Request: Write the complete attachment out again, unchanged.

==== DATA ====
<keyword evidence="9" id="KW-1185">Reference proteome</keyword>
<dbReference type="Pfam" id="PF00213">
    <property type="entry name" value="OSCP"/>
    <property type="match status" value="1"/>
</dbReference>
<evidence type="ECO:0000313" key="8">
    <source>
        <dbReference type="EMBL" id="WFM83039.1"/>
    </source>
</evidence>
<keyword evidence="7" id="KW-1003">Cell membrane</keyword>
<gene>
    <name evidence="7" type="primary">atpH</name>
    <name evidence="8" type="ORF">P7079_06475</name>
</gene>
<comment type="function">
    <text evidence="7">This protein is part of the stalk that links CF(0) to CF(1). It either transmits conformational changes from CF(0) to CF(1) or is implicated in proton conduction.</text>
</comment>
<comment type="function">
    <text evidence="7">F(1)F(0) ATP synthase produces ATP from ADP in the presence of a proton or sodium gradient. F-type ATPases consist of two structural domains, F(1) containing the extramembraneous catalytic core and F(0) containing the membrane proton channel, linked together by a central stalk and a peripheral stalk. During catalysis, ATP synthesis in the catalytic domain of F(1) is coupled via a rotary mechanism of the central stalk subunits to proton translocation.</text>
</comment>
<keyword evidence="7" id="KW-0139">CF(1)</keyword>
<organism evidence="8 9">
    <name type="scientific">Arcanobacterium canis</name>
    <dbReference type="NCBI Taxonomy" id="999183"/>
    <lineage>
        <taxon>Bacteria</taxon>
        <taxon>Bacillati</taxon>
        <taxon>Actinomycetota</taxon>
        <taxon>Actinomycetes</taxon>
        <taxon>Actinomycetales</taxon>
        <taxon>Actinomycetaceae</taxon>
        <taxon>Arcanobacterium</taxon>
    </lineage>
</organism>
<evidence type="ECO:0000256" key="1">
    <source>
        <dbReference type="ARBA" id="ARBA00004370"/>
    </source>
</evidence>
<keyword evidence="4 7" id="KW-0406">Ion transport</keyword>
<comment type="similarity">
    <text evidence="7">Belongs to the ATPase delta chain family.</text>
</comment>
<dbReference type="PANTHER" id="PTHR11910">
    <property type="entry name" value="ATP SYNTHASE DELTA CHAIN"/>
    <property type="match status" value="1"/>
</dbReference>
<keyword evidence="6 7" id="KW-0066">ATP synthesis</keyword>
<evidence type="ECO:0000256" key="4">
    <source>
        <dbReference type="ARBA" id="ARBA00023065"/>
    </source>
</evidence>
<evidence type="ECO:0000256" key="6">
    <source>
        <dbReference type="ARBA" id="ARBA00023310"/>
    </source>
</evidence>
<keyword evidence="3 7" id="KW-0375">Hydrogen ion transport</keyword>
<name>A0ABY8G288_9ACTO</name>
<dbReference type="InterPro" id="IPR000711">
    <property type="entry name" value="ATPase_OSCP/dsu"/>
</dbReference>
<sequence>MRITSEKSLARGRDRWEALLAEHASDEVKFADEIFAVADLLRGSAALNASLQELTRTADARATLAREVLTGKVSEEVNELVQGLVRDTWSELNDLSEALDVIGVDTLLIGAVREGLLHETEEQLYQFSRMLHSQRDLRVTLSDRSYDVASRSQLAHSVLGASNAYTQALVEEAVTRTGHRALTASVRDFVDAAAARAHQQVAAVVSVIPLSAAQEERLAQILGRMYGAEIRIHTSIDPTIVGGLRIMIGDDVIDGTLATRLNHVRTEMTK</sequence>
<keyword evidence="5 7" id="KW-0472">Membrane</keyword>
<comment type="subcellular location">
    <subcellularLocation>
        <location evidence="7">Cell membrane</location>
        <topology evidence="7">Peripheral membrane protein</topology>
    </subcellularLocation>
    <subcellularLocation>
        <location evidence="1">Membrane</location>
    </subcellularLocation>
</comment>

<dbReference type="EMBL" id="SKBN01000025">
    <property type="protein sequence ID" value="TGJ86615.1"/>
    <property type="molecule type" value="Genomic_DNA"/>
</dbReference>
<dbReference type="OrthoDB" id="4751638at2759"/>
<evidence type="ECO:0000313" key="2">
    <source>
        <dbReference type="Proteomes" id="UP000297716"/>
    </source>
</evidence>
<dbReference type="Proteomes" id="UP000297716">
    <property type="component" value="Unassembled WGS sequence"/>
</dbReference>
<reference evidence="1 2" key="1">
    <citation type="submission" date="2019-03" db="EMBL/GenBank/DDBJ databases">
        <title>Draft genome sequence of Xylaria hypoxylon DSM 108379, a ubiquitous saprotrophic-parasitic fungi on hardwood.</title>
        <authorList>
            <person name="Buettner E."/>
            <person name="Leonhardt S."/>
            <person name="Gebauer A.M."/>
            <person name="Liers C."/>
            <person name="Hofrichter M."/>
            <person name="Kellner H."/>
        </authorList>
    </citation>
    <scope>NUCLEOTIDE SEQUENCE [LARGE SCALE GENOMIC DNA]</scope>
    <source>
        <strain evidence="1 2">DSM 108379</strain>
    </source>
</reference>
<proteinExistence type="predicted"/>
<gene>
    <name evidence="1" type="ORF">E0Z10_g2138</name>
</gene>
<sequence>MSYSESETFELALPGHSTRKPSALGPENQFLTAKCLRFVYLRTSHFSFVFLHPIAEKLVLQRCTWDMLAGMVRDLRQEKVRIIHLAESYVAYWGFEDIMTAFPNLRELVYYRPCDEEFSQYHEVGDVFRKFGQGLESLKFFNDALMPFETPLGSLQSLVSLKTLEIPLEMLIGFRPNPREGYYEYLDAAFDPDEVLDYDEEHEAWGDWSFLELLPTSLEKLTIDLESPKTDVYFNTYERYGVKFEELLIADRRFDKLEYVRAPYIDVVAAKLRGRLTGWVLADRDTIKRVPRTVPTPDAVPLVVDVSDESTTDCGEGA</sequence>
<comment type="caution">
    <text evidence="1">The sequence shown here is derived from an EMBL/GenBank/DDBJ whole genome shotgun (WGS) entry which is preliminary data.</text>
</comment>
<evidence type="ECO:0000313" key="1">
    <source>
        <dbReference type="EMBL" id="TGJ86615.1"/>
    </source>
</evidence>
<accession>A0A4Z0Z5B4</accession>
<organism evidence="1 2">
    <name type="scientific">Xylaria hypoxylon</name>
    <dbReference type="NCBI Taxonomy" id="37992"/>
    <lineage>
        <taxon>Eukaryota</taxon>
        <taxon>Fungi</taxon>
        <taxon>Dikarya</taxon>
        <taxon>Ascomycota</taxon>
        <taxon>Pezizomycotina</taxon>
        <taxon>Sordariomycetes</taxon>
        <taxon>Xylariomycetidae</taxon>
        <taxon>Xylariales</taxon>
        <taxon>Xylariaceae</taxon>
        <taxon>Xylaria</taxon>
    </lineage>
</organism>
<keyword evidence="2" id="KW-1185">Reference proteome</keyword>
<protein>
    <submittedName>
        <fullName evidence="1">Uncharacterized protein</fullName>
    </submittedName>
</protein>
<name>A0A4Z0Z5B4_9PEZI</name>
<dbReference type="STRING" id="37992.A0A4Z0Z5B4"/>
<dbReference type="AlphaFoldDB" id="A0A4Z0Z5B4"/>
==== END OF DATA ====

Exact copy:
<keyword evidence="9" id="KW-1185">Reference proteome</keyword>
<dbReference type="Pfam" id="PF00213">
    <property type="entry name" value="OSCP"/>
    <property type="match status" value="1"/>
</dbReference>
<evidence type="ECO:0000313" key="8">
    <source>
        <dbReference type="EMBL" id="WFM83039.1"/>
    </source>
</evidence>
<keyword evidence="7" id="KW-1003">Cell membrane</keyword>
<gene>
    <name evidence="7" type="primary">atpH</name>
    <name evidence="8" type="ORF">P7079_06475</name>
</gene>
<comment type="function">
    <text evidence="7">This protein is part of the stalk that links CF(0) to CF(1). It either transmits conformational changes from CF(0) to CF(1) or is implicated in proton conduction.</text>
</comment>
<comment type="function">
    <text evidence="7">F(1)F(0) ATP synthase produces ATP from ADP in the presence of a proton or sodium gradient. F-type ATPases consist of two structural domains, F(1) containing the extramembraneous catalytic core and F(0) containing the membrane proton channel, linked together by a central stalk and a peripheral stalk. During catalysis, ATP synthesis in the catalytic domain of F(1) is coupled via a rotary mechanism of the central stalk subunits to proton translocation.</text>
</comment>
<keyword evidence="7" id="KW-0139">CF(1)</keyword>
<organism evidence="8 9">
    <name type="scientific">Arcanobacterium canis</name>
    <dbReference type="NCBI Taxonomy" id="999183"/>
    <lineage>
        <taxon>Bacteria</taxon>
        <taxon>Bacillati</taxon>
        <taxon>Actinomycetota</taxon>
        <taxon>Actinomycetes</taxon>
        <taxon>Actinomycetales</taxon>
        <taxon>Actinomycetaceae</taxon>
        <taxon>Arcanobacterium</taxon>
    </lineage>
</organism>
<evidence type="ECO:0000256" key="1">
    <source>
        <dbReference type="ARBA" id="ARBA00004370"/>
    </source>
</evidence>
<keyword evidence="4 7" id="KW-0406">Ion transport</keyword>
<comment type="similarity">
    <text evidence="7">Belongs to the ATPase delta chain family.</text>
</comment>
<dbReference type="PANTHER" id="PTHR11910">
    <property type="entry name" value="ATP SYNTHASE DELTA CHAIN"/>
    <property type="match status" value="1"/>
</dbReference>
<keyword evidence="6 7" id="KW-0066">ATP synthesis</keyword>
<evidence type="ECO:0000256" key="4">
    <source>
        <dbReference type="ARBA" id="ARBA00023065"/>
    </source>
</evidence>
<evidence type="ECO:0000256" key="6">
    <source>
        <dbReference type="ARBA" id="ARBA00023310"/>
    </source>
</evidence>
<keyword evidence="3 7" id="KW-0375">Hydrogen ion transport</keyword>
<name>A0ABY8G288_9ACTO</name>
<dbReference type="InterPro" id="IPR000711">
    <property type="entry name" value="ATPase_OSCP/dsu"/>
</dbReference>
<sequence>MRITSEKSLARGRDRWEALLAEHASDEVKFADEIFAVADLLRGSAALNASLQELTRTADARATLAREVLTGKVSEEVNELVQGLVRDTWSELNDLSEALDVIGVDTLLIGAVREGLLHETEEQLYQFSRMLHSQRDLRVTLSDRSYDVASRSQLAHSVLGASNAYTQALVEEAVTRTGHRALTASVRDFVDAAAARAHQQVAAVVSVIPLSAAQEERLAQILGRMYGAEIRIHTSIDPTIVGGLRIMIGDDVIDGTLATRLNHVRTEMTK</sequence>
<keyword evidence="5 7" id="KW-0472">Membrane</keyword>
<comment type="subcellular location">
    <subcellularLocation>
        <location evidence="7">Cell membrane</location>
        <topology evidence="7">Peripheral membrane protein</topology>
    </subcellularLocation>
    <subcellularLocation>
        <location evidence="1">Membrane</location>
    </subcellularLocation>
</comment>

<dbReference type="EMBL" id="SKBN01000025">
    <property type="protein sequence ID" value="TGJ86615.1"/>
    <property type="molecule type" value="Genomic_DNA"/>
</dbReference>
<dbReference type="OrthoDB" id="4751638at2759"/>
<evidence type="ECO:0000313" key="2">
    <source>
        <dbReference type="Proteomes" id="UP000297716"/>
    </source>
</evidence>
<dbReference type="Proteomes" id="UP000297716">
    <property type="component" value="Unassembled WGS sequence"/>
</dbReference>
<reference evidence="1 2" key="1">
    <citation type="submission" date="2019-03" db="EMBL/GenBank/DDBJ databases">
        <title>Draft genome sequence of Xylaria hypoxylon DSM 108379, a ubiquitous saprotrophic-parasitic fungi on hardwood.</title>
        <authorList>
            <person name="Buettner E."/>
            <person name="Leonhardt S."/>
            <person name="Gebauer A.M."/>
            <person name="Liers C."/>
            <person name="Hofrichter M."/>
            <person name="Kellner H."/>
        </authorList>
    </citation>
    <scope>NUCLEOTIDE SEQUENCE [LARGE SCALE GENOMIC DNA]</scope>
    <source>
        <strain evidence="1 2">DSM 108379</strain>
    </source>
</reference>
<proteinExistence type="predicted"/>
<gene>
    <name evidence="1" type="ORF">E0Z10_g2138</name>
</gene>
<sequence>MSYSESETFELALPGHSTRKPSALGPENQFLTAKCLRFVYLRTSHFSFVFLHPIAEKLVLQRCTWDMLAGMVRDLRQEKVRIIHLAESYVAYWGFEDIMTAFPNLRELVYYRPCDEEFSQYHEVGDVFRKFGQGLESLKFFNDALMPFETPLGSLQSLVSLKTLEIPLEMLIGFRPNPREGYYEYLDAAFDPDEVLDYDEEHEAWGDWSFLELLPTSLEKLTIDLESPKTDVYFNTYERYGVKFEELLIADRRFDKLEYVRAPYIDVVAAKLRGRLTGWVLADRDTIKRVPRTVPTPDAVPLVVDVSDESTTDCGEGA</sequence>
<comment type="caution">
    <text evidence="1">The sequence shown here is derived from an EMBL/GenBank/DDBJ whole genome shotgun (WGS) entry which is preliminary data.</text>
</comment>
<evidence type="ECO:0000313" key="1">
    <source>
        <dbReference type="EMBL" id="TGJ86615.1"/>
    </source>
</evidence>
<accession>A0A4Z0Z5B4</accession>
<organism evidence="1 2">
    <name type="scientific">Xylaria hypoxylon</name>
    <dbReference type="NCBI Taxonomy" id="37992"/>
    <lineage>
        <taxon>Eukaryota</taxon>
        <taxon>Fungi</taxon>
        <taxon>Dikarya</taxon>
        <taxon>Ascomycota</taxon>
        <taxon>Pezizomycotina</taxon>
        <taxon>Sordariomycetes</taxon>
        <taxon>Xylariomycetidae</taxon>
        <taxon>Xylariales</taxon>
        <taxon>Xylariaceae</taxon>
        <taxon>Xylaria</taxon>
    </lineage>
</organism>
<keyword evidence="2" id="KW-1185">Reference proteome</keyword>
<protein>
    <submittedName>
        <fullName evidence="1">Uncharacterized protein</fullName>
    </submittedName>
</protein>
<name>A0A4Z0Z5B4_9PEZI</name>
<dbReference type="STRING" id="37992.A0A4Z0Z5B4"/>
<dbReference type="AlphaFoldDB" id="A0A4Z0Z5B4"/>